Everything is always as it seems.
I had the privilege of diving into Joshua Hauke’s newest set of The Brother’s Three series, Potato-Brained Ideas. Each time I get to reading one of these books, I’m instantly reminded of why I love them so much. It’s the perfect illustration of family dichotomy: parents and children trying to outsmart each other, the dry wit of the adults balanced against the wild wackiness of the boys, and enough imagination to fuel both sides forever. Experience and knowledge matched against youthful exuberance and willingness to buy into any situation is what drives the plots inside, and it never fails to entertain because the stories come from a place of truth. Reading this, you fully expect to know how life is in the Hauke household through a lovely Muppet Babies-style filter, and the underlying love and fun of it is a wonderful thing to share with your own family.
Much like tall tales, each of these stories begins with the kernel of truth; there are phrases and moments that seem undeniably real and the product of having heard something amazing rather than cooked up on their own. Hauke takes these nuggets and turns them into great, little arcs that are ridiculous, heartwarming, and with just a little life lesson tucked subtly into each one. The exaggerations of each character’s real-life quirks are what give this a fluffy good feel and make the stories entertaining for everyone who’s ever been or encountered a child. I look forward to reading these volumes to my son and being able to watch him encounter it differently each time he does. As he grows he’ll find different things that tickle him, and they’ll be different from the things that are working so well for me now.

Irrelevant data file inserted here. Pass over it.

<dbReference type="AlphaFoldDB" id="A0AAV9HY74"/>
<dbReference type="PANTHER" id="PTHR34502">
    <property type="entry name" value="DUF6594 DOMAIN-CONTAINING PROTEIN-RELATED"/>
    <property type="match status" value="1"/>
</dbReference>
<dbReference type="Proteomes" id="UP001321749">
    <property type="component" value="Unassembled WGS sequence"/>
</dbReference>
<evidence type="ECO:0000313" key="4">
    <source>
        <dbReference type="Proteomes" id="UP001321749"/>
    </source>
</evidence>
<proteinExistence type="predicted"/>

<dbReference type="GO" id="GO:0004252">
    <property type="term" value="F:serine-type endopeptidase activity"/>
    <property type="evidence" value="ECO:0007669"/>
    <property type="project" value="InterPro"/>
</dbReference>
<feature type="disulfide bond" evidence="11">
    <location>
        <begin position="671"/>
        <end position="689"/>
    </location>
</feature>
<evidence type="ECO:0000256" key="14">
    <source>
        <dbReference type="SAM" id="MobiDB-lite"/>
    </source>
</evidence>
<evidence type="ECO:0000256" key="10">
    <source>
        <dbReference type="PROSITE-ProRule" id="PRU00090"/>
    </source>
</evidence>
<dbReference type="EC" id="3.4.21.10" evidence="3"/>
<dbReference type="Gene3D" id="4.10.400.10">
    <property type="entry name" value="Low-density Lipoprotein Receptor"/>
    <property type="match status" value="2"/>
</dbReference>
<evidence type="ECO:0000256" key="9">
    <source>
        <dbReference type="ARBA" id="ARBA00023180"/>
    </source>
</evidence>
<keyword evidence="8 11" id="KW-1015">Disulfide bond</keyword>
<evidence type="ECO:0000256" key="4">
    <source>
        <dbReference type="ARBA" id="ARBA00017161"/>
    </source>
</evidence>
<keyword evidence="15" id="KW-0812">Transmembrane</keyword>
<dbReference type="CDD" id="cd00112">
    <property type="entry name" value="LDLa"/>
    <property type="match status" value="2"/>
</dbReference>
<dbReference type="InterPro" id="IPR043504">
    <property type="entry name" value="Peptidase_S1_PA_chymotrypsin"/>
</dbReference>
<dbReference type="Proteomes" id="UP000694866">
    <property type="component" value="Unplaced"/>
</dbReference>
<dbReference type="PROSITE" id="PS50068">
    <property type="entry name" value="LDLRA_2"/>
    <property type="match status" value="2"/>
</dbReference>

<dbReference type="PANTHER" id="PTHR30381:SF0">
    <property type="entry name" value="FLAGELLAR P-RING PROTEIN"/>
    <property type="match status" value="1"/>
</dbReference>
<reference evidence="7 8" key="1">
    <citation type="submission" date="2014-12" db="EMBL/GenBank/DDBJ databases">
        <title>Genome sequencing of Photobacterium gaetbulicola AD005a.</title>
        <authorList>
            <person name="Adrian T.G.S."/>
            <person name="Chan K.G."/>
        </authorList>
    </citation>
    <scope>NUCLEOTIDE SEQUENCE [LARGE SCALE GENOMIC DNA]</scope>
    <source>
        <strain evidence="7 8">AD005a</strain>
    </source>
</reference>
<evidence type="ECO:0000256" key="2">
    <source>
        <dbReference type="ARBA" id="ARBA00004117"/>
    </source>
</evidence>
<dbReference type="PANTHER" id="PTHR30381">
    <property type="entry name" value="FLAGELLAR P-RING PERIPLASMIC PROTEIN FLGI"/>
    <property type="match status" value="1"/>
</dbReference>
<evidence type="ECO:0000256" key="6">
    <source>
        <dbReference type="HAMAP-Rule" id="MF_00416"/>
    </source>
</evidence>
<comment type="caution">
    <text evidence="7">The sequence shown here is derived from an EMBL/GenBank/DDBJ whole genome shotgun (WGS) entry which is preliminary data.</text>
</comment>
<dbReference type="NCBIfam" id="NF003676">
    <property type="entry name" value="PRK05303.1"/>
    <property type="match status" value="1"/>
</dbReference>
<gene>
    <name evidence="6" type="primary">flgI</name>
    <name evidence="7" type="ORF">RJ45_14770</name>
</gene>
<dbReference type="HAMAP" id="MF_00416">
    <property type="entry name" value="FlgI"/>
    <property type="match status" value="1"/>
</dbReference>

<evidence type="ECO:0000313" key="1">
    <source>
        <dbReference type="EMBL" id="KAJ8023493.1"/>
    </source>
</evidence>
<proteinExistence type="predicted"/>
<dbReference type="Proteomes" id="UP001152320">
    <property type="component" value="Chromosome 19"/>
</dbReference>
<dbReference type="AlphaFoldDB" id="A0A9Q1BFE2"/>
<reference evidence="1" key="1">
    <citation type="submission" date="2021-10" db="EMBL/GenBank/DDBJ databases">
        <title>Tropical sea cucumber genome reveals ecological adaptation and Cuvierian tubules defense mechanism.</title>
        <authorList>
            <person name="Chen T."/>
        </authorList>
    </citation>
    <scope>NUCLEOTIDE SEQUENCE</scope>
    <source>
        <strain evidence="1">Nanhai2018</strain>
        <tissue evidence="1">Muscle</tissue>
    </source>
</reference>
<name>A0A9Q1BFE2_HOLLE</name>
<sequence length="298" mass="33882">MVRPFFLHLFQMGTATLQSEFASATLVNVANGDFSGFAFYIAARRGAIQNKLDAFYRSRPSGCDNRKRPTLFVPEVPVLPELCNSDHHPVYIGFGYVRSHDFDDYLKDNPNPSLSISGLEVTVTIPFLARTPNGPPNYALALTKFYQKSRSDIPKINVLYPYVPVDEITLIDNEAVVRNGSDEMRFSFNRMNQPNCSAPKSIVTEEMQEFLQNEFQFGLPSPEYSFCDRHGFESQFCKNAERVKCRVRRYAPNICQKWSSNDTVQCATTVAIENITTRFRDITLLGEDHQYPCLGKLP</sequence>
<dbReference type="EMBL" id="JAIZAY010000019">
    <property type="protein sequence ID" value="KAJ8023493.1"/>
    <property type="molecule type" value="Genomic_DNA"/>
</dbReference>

The artwork is still as crisp as ever, melding the real and imagined worlds well and feeling like a more animated Foxtrot with a darker palette. The tone is the right balance of cartoon and reality, with the world taking on a magical tone all its own. This is one of those great works where, like the Muppets, anything can become anything at any time. Any piece of furniture or woodland creature can become animated and deliver a zinging one-liner or dry, all-too-truthful observation.
That was the key behind Henson’s wondrous worlds, and Hauke has tapped a very similar place.
This is a great comic for any family to enjoy together, and for anyone who still has a piece of their childhood in their hearts. These stories will tickle and delight any age and make me excited for when my son is old enough to spin everyday moments into wondrous adventures. Silliness is a great thing to have on hand in life, and this book will keep you well stocked.
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